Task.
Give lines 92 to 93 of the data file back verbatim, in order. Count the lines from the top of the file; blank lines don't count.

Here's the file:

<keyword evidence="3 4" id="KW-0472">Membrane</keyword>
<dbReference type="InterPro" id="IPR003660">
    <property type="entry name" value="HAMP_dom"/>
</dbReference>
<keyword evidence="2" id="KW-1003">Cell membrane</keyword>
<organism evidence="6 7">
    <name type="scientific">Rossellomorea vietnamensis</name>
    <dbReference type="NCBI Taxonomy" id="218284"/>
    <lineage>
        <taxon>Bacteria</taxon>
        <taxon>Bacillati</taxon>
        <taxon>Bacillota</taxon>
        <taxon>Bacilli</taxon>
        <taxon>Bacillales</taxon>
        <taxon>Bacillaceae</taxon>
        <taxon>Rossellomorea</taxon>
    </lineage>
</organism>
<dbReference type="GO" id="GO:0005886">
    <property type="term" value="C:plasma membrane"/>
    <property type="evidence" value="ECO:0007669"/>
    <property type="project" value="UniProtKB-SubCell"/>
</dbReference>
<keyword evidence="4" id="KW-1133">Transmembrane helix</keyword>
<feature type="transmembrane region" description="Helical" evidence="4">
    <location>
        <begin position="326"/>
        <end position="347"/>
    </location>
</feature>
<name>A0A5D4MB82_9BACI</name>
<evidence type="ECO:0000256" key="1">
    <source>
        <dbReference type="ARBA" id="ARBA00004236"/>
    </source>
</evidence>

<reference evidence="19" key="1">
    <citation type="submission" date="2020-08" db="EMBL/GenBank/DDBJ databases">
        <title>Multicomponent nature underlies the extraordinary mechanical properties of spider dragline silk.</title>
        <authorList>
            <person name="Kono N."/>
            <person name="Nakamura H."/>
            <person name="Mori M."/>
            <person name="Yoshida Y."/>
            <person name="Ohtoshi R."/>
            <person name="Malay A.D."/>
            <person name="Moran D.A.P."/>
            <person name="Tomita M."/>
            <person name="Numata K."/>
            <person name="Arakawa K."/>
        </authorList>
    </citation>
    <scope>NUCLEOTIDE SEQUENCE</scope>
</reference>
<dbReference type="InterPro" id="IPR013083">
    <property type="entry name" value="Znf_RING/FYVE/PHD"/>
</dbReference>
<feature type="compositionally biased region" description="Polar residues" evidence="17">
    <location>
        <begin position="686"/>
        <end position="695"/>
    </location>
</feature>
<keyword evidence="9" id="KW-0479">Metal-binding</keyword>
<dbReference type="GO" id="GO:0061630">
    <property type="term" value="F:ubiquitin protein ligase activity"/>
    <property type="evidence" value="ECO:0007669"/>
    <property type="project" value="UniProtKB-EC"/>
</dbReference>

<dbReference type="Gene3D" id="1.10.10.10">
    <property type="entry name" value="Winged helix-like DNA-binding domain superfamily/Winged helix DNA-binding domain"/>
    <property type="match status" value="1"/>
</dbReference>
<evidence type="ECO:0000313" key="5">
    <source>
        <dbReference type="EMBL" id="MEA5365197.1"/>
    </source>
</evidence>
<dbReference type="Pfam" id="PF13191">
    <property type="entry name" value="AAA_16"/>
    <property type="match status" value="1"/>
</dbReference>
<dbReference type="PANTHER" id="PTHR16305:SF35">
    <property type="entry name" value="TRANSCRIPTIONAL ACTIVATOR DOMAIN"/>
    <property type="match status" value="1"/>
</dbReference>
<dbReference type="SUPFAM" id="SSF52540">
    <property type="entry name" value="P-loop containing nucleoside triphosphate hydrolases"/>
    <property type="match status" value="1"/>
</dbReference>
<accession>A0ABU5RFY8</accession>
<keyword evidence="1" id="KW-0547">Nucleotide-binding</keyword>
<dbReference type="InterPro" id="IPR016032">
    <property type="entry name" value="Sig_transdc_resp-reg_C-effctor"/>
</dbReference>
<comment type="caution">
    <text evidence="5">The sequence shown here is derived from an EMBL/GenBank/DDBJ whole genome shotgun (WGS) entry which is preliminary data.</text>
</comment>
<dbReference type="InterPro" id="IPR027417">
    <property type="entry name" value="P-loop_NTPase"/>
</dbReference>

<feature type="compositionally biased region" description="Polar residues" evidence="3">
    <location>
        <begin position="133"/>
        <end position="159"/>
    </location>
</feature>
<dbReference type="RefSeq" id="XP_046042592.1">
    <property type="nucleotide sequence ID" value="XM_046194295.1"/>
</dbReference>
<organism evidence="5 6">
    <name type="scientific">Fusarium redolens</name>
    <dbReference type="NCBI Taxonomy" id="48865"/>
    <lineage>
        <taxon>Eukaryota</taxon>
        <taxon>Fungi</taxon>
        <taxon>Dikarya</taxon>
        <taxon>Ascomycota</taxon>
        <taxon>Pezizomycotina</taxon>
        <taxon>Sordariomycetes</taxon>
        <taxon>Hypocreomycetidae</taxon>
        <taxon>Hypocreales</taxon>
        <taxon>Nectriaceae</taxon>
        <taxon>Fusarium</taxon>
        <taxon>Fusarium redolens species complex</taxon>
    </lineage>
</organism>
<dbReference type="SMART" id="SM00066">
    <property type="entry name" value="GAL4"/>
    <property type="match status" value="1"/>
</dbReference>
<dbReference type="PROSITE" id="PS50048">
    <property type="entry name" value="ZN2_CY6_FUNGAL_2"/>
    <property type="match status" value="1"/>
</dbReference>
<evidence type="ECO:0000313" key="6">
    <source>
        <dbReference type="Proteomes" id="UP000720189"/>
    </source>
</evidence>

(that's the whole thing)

<keyword evidence="1" id="KW-0547">Nucleotide-binding</keyword>
<dbReference type="InterPro" id="IPR016032">